Stream 13 Usage

Here is the conversation flow of data set transfer.

Receiver Comments Receiver Messages       Sender Messages        Sender Comments
    <-S13F1R The entity that posses the data set indicates to the receiver that the dataset is available for transfer or that it should be transferred.
The receiver replies with ACKC13 code of 0 if he intends to receive the data set.   A code 0 reply can be sent in any case since there is no error condition to be indicated. S13F2->    
If there are currently no active transfers,  the receiver might send S13F9R to be at the known state of no active open dataset transfers.  A host is supposed to send this message to S13 aware equipment during initialization. [S13F9R->]

The sender could/should act as if S13F9 was received whenever an HSMS SECS connection is broken.  If the other party sends S13F9R, a reply is sent.
For a new open the receiver sends the Open message with the CKPNT data item value set to 0, and his own HANDLE value as a unique logical identifier.   In a recovery situation, the receiver can supply the CKPNT value from the last successful read. S13F3R->    
    <-S13F4 The sender associates the HANDLE value with the transfer context and tells the receiver a suitable record length or maximum read size.
The receiver makes read requests until a non-zero ACKC13 is received.   The value 8 is the successful end-of-data indication.  Other non-zero values are errors.   In the event of disconnection, the receiver can save the partial data, and use the latest CKPNT value to resume the transfer after the connection is recovered.  If the transfer ends in error, with a healthy connection, its not clear that the CKPNT or retrying would do any good.  

Conceptually the receiver is in a loop, reading data until done.  However, asynchronous inputs such as alarms and event reports continue to be sent and received.  You are better off coding the "loop" as asynchronous actions to be performed when receiving the next S13F6 reply, or receiving a failure indication.  You should keep the transaction data in a known place so that you can clean-up or recover if disconnected or aborted.
S13F5R ->    
    <-S13F6 The sender writes the requested data to each request.  The sent CKPNT value indicates where the next READ should start if the data set were to be re-opened after this transfer succeeded.  It's ok to send both the last data and the code 8 end-of-data return code in the same reply.   At the end-of-file or error, the CKPNT value is set to 0xffff. Any additional read requests will get code 8 and no data.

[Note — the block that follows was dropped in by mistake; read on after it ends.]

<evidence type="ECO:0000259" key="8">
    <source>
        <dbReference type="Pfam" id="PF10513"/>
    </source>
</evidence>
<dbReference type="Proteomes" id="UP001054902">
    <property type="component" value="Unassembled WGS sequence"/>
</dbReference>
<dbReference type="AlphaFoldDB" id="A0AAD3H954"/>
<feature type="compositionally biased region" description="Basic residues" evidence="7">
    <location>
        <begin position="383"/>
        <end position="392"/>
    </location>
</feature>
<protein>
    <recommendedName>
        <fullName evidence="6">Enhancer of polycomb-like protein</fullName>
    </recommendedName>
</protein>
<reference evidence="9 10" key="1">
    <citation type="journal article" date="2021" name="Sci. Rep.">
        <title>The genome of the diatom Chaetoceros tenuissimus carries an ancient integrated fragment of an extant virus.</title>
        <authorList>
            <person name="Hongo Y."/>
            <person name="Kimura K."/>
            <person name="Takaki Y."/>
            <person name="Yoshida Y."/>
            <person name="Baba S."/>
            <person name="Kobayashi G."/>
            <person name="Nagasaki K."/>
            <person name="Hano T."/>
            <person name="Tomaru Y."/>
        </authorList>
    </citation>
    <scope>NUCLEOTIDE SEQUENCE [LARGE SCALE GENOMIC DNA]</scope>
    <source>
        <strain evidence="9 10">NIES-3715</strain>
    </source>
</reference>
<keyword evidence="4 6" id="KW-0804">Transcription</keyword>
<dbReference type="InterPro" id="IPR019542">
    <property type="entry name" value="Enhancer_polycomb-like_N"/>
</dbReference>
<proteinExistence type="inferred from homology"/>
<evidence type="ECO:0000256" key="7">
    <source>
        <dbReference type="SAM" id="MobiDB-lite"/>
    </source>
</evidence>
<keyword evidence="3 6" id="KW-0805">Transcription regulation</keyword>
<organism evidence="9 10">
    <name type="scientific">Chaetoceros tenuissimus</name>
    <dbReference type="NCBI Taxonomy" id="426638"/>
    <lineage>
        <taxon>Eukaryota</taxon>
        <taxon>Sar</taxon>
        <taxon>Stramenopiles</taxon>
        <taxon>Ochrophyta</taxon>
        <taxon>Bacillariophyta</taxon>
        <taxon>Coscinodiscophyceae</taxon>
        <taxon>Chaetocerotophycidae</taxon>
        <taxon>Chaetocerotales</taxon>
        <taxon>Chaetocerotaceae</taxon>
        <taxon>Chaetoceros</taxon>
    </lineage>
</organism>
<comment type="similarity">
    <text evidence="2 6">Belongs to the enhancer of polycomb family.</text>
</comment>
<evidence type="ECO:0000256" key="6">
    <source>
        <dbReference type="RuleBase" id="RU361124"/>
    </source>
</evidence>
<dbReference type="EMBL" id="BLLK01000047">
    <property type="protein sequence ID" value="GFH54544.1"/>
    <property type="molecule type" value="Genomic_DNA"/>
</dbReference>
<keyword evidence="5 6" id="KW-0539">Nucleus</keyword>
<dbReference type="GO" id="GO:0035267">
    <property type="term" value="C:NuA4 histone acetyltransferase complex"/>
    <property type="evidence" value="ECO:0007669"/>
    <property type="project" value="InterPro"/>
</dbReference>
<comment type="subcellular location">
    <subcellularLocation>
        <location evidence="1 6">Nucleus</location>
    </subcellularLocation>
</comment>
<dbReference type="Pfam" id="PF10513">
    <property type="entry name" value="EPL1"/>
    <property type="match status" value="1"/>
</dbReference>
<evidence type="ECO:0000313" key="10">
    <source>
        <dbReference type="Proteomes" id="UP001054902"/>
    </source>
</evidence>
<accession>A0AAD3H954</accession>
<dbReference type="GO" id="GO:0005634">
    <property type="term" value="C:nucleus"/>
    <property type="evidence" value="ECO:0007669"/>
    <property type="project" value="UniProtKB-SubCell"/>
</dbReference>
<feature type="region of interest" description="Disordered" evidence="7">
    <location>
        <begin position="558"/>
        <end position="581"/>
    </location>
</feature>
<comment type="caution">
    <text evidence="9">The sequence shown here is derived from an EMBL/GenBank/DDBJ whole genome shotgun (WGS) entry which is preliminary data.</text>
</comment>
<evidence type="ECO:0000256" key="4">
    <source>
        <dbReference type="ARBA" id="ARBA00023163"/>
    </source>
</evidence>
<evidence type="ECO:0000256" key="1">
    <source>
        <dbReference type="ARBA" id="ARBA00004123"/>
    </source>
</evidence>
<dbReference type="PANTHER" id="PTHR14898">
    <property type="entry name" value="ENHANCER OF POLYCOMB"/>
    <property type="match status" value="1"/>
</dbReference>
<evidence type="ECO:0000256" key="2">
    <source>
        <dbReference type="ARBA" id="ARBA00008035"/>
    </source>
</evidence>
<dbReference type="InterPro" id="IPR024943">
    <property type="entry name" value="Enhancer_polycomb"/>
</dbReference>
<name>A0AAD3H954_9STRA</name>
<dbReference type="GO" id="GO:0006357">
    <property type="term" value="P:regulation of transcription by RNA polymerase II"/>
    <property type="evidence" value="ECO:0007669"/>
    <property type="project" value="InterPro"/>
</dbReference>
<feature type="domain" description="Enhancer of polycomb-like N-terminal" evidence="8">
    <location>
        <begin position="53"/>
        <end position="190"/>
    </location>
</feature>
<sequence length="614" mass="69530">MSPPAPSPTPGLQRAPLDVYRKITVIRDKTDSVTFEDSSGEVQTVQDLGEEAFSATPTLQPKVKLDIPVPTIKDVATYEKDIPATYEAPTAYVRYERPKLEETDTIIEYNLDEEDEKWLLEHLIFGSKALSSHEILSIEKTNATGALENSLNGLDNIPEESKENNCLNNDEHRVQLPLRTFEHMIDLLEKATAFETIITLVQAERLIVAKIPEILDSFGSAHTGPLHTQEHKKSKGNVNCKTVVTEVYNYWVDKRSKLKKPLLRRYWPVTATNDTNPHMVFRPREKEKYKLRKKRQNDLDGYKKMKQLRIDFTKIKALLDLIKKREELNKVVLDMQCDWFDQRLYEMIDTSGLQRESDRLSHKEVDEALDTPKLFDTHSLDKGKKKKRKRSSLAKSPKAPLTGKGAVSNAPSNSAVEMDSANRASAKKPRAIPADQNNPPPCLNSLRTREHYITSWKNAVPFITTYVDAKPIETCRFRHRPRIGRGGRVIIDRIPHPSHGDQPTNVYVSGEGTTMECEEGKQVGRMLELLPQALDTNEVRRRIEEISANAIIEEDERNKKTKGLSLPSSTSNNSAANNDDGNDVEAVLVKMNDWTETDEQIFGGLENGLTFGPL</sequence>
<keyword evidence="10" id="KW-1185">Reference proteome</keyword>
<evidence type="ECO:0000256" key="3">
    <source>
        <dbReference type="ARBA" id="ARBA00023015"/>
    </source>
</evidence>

After exiting from the loop, the receiver closes the open dataset.   S13F7R->    
    <-S13F8 After seeing the close, any subsequent read requests would be sent code 6 instead of code 8.

Other comments:

The method can be used to transfer data sets that exceed the the maximum message size of SECS or HSMS.   HSMS uses a 4 byte message length coding so this has not been much of an issue.

Unlike file system transfers that you could do with operating system level commands such as scp or ftp, there is no provision for meta data such as filename, file ownership, create and access times, access permissions, etc.  The DSNAME is not required to be suitable as a file name.

You should be somewhat skeptical about the checkpoint feature being correctly implemented.  This is the kind of feature that may not be properly tested, even if there were no design issues such as the dataset being modified between transfer sessions.  I would not use or trust data if received in more than one session using the checkpoint feature, unless there was a separate means of validation such as a CRC checksum.  I would not bother to code recovery logic using the checkpoint feature unless there was a clear case for its value.